A local brewery started serving in-person customers at three of its San Diego locations on Wednesday in defiance of public health orders.
Mike Hess Brewing, which is anchored by its North Park tasting room and brewery, also has sites in IB and OB, all of which were serving patrons this week, despite state and local public health orders. Under current restrictions, restaurants and breweries are only permitted to conduct to-go sales.
"Today, we are opening to the public and invite our friends and fans to come in and safely enjoy a well-crafted beer and conversation and exercise your rights — as we exercise ours — to a peaceful protest and assembly as we get America back to work," the company posted on its social media on Wednesday.
The business, which said it has spent the past 10 months abiding by local, state and federal regulations, maintains that it is providing an essential service and "has the same right to work as employees of any other business, large or small." Furthermore, the company argues that the pandemic restrictions have been "issued without regard for our constitutional rights, the document that governs this land."
Company co-founder Mike Hess told NBC 7 on Thursday that since the reopening, the business has had only one official contact, and that was an email from Andy Hall, the city manager of Imperial Beach. According to Hess, the email -- which also cc'd Serge Dedina, IB's mayor -- stated that the tasting room was a valued asset of the community but that if it was open in violation of the public health orders, the city would possibly reconsider the location's streetside dining area and look at its business license.
Hess said he did not reply to Hall personally, instead forwarding the email to his attorney, Mike Curran, a lawyer Hess said was also representing restaurants, salons, breweries and gyms resisting the health orders. Hess paraphrased Curran's response, saying that, in effect, Curran said, "Mr. Hall, we got your letter, thank you. This is a county and state issue, not a city issue."
Curran, Hess said, has not yet heard back from any officials from the South Bay City.
Asked for a comment regarding Hess Brewing's decision to reopen its San Diego locations and whether the county planned a response regarding it, San Diego County spokesman Michael Workman on Friday replied with a terse, "We are aware."
Hess maintains that "orders issued by the governor, the mayor, the county board of health, are not laws. Laws go through legislatures. We are trying to act lawfully."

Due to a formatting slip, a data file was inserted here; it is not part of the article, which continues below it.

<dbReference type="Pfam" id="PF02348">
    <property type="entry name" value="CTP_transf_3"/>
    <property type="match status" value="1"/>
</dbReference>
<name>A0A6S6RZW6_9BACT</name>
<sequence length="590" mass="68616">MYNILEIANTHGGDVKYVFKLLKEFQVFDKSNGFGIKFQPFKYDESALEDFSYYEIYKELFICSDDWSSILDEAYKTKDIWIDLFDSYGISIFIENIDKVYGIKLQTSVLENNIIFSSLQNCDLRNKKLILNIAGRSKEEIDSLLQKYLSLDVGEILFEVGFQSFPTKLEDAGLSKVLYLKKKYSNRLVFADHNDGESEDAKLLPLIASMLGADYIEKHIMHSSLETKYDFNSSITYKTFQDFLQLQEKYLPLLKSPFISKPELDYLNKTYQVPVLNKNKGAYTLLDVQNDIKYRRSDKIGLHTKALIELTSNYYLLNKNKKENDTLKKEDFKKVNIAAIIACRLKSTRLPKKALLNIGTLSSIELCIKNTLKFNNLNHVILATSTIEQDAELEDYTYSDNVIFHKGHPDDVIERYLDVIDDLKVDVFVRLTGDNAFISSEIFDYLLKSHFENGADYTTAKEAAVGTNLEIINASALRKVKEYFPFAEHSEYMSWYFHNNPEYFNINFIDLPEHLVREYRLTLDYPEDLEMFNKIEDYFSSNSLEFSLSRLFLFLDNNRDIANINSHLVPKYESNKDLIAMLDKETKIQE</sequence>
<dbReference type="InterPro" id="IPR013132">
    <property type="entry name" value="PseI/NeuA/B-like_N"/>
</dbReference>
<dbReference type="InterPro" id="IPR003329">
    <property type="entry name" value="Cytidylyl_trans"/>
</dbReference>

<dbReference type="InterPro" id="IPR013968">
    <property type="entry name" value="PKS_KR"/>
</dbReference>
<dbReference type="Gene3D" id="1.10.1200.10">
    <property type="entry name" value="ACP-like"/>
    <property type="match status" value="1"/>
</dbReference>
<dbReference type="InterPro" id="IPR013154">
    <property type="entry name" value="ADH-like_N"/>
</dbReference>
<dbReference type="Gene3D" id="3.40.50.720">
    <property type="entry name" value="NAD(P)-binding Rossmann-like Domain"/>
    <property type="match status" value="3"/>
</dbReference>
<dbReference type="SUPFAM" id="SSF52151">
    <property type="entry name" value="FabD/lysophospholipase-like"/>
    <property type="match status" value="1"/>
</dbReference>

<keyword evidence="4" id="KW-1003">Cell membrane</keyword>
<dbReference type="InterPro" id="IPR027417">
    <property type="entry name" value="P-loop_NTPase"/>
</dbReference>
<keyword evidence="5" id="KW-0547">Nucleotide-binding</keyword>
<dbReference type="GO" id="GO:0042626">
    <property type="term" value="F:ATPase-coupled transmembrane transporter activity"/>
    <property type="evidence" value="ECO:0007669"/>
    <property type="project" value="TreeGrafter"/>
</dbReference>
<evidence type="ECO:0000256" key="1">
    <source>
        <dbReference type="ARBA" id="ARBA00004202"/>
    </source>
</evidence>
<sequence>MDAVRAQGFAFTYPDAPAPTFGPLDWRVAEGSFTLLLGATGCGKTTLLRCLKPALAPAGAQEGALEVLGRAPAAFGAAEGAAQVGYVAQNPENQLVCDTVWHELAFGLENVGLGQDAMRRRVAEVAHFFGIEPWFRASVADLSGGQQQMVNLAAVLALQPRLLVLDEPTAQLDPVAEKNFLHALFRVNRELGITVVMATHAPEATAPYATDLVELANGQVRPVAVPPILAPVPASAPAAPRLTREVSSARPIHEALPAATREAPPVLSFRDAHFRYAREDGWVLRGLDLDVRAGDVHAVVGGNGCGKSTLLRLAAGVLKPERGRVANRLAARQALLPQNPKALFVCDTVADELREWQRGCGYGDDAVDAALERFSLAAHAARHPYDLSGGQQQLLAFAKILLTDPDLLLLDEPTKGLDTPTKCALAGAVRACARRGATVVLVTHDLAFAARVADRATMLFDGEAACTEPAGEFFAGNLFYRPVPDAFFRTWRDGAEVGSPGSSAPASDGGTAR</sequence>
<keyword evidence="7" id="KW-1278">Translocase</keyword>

Since state-of-emergencies have been enacted due to the pandemic, however, Gov. Gavin Newsom and public health officials, do have some authority to enact temporary orders in the name of protecting citizens, though several lawsuits are challenging that authority
So what would Hess tell critics who say he's helping spread the virus?
"The short answer is: Show me the proof, but you can also point to [county public health officer] Wilma Wooten, who has said there is no nexus between outside dining and COVID spread."
Hess also cited a statement made by Dr. Mark Ghaly, the California Health and Human Services Agency secretary, who stated that restaurants were being closed to keep people "at home, not a comment on the relative safety of outdoor dining." Hess also pointed to big-box stores remaining open as an example of one business sector being favored over another. Unlike at big-box stores, of course, diners at restaurants who are eating and drinking are unable to keep masks on the entire time they are patronizing a business.
In December, KPBS published county records showing what county leaders have long preached, however: that restaurants have reported a good chunk of outbreaks. But those same records also showed a lot of outbreaks at places allowed to stay open, like big-box stores.
Customers at Mike Hess Brewing are still expected to follow all the recommended safety protocols that were in place prior to being shut down by the state's stay-home order that was initially put in place in early December.
If and when Hess gets a cease-and-desist order and/or fines, he said he plans to fight it legally.
"That's the whole point with us aligning ourselves with Curran & Curran," Hess told NBC 7, referring attorney Mike Curran's law firm. "They have agreed to, if it comes to fines and other legal issues, they've agreed to defend us in court pro bono."
NBC 7 asked Hess for a copy of the email correspondence between Imperial Beach and his attorney but has not yet received it. -- Ed.